Diesel engines are not solely the domain of buses, locomotives and transport trucks any more. Diesel sales have shown strong growth in the last few years in light vehicles, passenger vehicles and trucks, driven by emissions efficiencies, high residual values and greater fuel mileage than gasoline. Automotive Diesel Service Technicians, sometimes called diesel mechanics, repair and maintain diesel engines and all the components that enable them to operate efficiently.
Diesel maintenance is becoming increasingly complex as more electronic components control the engine’s operations, such as microprocessors to regulate fuel timing. In modern auto shops, Diesel Service Technicians use computers to diagnose problems and adjust engine functions; power tools, such as pneumatic wrenches, to quickly remove bolts; machine tools, such as lathes and grinding machines, to rebuild brakes; and common hand tools for repairing small parts.
Light duty diesel technicians require a combination of theory and actual shop training to gain the necessary expertise to service and maintain these engines. Students generally study cooling systems, tune-ups, electric and braking systems, preventative maintenance, diagnostic techniques and engine overhauls. Technicians must be versatile to adapt to customers’ needs and new technologies. Tasks may range from intricate electrical system work to major engine repairs. Mechanical, technical, troubleshooting and customer service skills are necessary.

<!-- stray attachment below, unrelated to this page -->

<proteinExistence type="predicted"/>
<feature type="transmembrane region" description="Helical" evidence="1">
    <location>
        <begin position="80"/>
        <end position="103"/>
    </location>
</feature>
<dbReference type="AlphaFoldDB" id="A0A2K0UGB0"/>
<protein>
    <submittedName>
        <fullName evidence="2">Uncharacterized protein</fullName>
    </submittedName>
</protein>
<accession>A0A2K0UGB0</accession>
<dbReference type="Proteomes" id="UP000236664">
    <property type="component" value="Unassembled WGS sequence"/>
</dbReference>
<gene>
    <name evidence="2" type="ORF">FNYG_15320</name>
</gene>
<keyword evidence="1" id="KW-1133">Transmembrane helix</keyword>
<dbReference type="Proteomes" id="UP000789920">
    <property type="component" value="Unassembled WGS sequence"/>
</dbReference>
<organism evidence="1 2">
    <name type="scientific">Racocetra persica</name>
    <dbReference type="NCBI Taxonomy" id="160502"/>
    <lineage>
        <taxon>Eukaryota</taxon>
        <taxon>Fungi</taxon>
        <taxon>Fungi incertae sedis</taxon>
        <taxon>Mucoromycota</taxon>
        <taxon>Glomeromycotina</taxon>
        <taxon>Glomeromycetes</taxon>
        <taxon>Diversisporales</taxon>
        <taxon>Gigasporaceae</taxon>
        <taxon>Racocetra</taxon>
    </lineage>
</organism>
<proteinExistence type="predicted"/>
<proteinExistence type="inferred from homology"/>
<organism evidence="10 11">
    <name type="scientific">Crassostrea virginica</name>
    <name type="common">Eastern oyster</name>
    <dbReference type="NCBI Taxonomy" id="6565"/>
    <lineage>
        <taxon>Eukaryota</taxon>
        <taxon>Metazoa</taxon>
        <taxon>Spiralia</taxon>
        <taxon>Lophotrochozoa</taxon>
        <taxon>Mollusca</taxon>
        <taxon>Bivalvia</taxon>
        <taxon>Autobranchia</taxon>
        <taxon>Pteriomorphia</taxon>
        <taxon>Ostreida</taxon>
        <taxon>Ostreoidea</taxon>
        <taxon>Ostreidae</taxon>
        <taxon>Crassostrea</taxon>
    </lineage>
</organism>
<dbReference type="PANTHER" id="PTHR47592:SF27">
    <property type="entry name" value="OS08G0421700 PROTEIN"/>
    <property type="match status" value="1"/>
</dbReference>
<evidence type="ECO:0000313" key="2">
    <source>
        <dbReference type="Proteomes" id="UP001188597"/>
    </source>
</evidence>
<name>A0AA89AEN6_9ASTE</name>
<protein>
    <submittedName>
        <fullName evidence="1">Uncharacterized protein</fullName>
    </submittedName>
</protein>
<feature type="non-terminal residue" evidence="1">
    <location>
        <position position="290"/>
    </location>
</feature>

During a routine maintenance check , technicians analyze brake systems, steering mechanisms, wheel bearings, and other important parts. They run diagnostic tests with specialized equipment, perform routine maintenance or major repairs, adjust or align components, or replace malfunctioning parts. As the complexity of diesel technology increases, technicians are seeking more comprehensive training.